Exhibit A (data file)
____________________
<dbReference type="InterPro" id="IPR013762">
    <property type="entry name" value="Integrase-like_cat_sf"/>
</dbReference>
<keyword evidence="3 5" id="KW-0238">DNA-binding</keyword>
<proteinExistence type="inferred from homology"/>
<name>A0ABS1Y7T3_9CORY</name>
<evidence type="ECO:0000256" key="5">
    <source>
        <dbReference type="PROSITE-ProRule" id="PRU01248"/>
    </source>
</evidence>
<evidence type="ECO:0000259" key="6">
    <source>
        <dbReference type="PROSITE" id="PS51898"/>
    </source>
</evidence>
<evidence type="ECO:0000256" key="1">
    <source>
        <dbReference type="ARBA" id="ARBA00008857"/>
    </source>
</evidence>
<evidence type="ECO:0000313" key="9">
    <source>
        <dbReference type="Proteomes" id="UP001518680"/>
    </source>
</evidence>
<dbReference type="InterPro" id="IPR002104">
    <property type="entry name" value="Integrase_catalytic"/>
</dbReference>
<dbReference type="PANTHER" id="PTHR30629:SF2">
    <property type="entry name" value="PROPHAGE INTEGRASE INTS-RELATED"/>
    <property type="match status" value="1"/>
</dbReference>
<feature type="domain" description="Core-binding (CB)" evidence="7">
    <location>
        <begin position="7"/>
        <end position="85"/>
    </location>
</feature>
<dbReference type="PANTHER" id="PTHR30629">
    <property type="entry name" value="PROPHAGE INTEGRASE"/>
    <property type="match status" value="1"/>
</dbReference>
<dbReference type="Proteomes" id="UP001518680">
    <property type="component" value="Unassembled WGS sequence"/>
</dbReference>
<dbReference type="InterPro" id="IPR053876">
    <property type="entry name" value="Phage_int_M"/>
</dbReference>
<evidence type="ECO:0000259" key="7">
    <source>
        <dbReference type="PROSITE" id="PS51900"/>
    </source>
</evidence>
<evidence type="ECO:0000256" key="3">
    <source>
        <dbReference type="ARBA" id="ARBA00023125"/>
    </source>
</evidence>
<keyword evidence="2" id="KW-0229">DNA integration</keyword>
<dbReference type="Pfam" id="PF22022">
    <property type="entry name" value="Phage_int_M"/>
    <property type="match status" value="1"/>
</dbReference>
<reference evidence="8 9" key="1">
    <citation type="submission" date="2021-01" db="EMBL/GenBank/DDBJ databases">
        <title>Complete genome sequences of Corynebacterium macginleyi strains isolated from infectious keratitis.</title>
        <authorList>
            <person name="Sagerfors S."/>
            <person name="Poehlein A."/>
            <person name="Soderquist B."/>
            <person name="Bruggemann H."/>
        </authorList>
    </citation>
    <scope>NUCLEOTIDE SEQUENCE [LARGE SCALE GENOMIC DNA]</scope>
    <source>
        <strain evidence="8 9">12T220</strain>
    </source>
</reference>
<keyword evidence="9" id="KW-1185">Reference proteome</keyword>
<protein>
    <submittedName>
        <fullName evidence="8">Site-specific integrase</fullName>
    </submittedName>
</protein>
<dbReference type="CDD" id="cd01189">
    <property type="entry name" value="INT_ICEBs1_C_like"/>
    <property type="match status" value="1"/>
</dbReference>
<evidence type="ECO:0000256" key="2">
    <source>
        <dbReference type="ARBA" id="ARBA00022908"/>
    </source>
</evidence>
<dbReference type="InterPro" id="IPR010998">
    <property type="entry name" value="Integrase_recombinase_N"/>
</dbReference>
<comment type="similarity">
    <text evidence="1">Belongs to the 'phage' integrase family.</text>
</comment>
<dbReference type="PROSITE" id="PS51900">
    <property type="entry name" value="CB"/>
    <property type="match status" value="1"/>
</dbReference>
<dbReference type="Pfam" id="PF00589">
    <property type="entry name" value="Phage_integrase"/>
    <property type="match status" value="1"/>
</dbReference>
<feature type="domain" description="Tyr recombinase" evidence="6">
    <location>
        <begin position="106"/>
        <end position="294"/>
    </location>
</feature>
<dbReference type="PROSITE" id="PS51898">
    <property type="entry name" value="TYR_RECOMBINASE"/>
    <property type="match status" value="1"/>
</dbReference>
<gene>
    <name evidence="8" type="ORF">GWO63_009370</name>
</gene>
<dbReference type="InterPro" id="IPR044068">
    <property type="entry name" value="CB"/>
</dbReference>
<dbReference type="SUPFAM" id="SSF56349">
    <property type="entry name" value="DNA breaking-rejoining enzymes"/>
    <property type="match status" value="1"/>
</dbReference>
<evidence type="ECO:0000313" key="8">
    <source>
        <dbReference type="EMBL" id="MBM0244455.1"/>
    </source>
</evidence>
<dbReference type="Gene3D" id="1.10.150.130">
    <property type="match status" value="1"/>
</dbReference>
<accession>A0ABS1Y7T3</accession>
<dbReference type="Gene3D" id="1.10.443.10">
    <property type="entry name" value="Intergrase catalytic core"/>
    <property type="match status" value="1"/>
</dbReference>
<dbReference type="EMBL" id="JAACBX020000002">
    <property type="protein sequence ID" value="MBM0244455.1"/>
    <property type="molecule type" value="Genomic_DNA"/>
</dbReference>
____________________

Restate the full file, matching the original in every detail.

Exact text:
<dbReference type="InterPro" id="IPR013762">
    <property type="entry name" value="Integrase-like_cat_sf"/>
</dbReference>
<keyword evidence="3 5" id="KW-0238">DNA-binding</keyword>
<proteinExistence type="inferred from homology"/>
<name>A0ABS1Y7T3_9CORY</name>
<evidence type="ECO:0000256" key="5">
    <source>
        <dbReference type="PROSITE-ProRule" id="PRU01248"/>
    </source>
</evidence>
<evidence type="ECO:0000259" key="6">
    <source>
        <dbReference type="PROSITE" id="PS51898"/>
    </source>
</evidence>
<evidence type="ECO:0000256" key="1">
    <source>
        <dbReference type="ARBA" id="ARBA00008857"/>
    </source>
</evidence>
<evidence type="ECO:0000313" key="9">
    <source>
        <dbReference type="Proteomes" id="UP001518680"/>
    </source>
</evidence>
<dbReference type="InterPro" id="IPR002104">
    <property type="entry name" value="Integrase_catalytic"/>
</dbReference>
<dbReference type="PANTHER" id="PTHR30629:SF2">
    <property type="entry name" value="PROPHAGE INTEGRASE INTS-RELATED"/>
    <property type="match status" value="1"/>
</dbReference>
<feature type="domain" description="Core-binding (CB)" evidence="7">
    <location>
        <begin position="7"/>
        <end position="85"/>
    </location>
</feature>
<dbReference type="PANTHER" id="PTHR30629">
    <property type="entry name" value="PROPHAGE INTEGRASE"/>
    <property type="match status" value="1"/>
</dbReference>
<dbReference type="Proteomes" id="UP001518680">
    <property type="component" value="Unassembled WGS sequence"/>
</dbReference>
<dbReference type="InterPro" id="IPR053876">
    <property type="entry name" value="Phage_int_M"/>
</dbReference>
<evidence type="ECO:0000259" key="7">
    <source>
        <dbReference type="PROSITE" id="PS51900"/>
    </source>
</evidence>
<evidence type="ECO:0000256" key="3">
    <source>
        <dbReference type="ARBA" id="ARBA00023125"/>
    </source>
</evidence>
<keyword evidence="2" id="KW-0229">DNA integration</keyword>
<dbReference type="Pfam" id="PF22022">
    <property type="entry name" value="Phage_int_M"/>
    <property type="match status" value="1"/>
</dbReference>
<reference evidence="8 9" key="1">
    <citation type="submission" date="2021-01" db="EMBL/GenBank/DDBJ databases">
        <title>Complete genome sequences of Corynebacterium macginleyi strains isolated from infectious keratitis.</title>
        <authorList>
            <person name="Sagerfors S."/>
            <person name="Poehlein A."/>
            <person name="Soderquist B."/>
            <person name="Bruggemann H."/>
        </authorList>
    </citation>
    <scope>NUCLEOTIDE SEQUENCE [LARGE SCALE GENOMIC DNA]</scope>
    <source>
        <strain evidence="8 9">12T220</strain>
    </source>
</reference>
<keyword evidence="9" id="KW-1185">Reference proteome</keyword>
<protein>
    <submittedName>
        <fullName evidence="8">Site-specific integrase</fullName>
    </submittedName>
</protein>
<dbReference type="CDD" id="cd01189">
    <property type="entry name" value="INT_ICEBs1_C_like"/>
    <property type="match status" value="1"/>
</dbReference>
<evidence type="ECO:0000256" key="2">
    <source>
        <dbReference type="ARBA" id="ARBA00022908"/>
    </source>
</evidence>
<dbReference type="InterPro" id="IPR010998">
    <property type="entry name" value="Integrase_recombinase_N"/>
</dbReference>
<comment type="similarity">
    <text evidence="1">Belongs to the 'phage' integrase family.</text>
</comment>
<dbReference type="PROSITE" id="PS51900">
    <property type="entry name" value="CB"/>
    <property type="match status" value="1"/>
</dbReference>
<dbReference type="Pfam" id="PF00589">
    <property type="entry name" value="Phage_integrase"/>
    <property type="match status" value="1"/>
</dbReference>
<feature type="domain" description="Tyr recombinase" evidence="6">
    <location>
        <begin position="106"/>
        <end position="294"/>
    </location>
</feature>
<dbReference type="PROSITE" id="PS51898">
    <property type="entry name" value="TYR_RECOMBINASE"/>
    <property type="match status" value="1"/>
</dbReference>
<gene>
    <name evidence="8" type="ORF">GWO63_009370</name>
</gene>
<dbReference type="InterPro" id="IPR044068">
    <property type="entry name" value="CB"/>
</dbReference>
<dbReference type="SUPFAM" id="SSF56349">
    <property type="entry name" value="DNA breaking-rejoining enzymes"/>
    <property type="match status" value="1"/>
</dbReference>
<evidence type="ECO:0000313" key="8">
    <source>
        <dbReference type="EMBL" id="MBM0244455.1"/>
    </source>
</evidence>
<dbReference type="Gene3D" id="1.10.150.130">
    <property type="match status" value="1"/>
</dbReference>
<accession>A0ABS1Y7T3</accession>
<dbReference type="Gene3D" id="1.10.443.10">
    <property type="entry name" value="Intergrase catalytic core"/>
    <property type="match status" value="1"/>
</dbReference>
<dbReference type="EMBL" id="JAACBX020000002">
    <property type="protein sequence ID" value="MBM0244455.1"/>
    <property type="molecule type" value="Genomic_DNA"/>
</dbReference>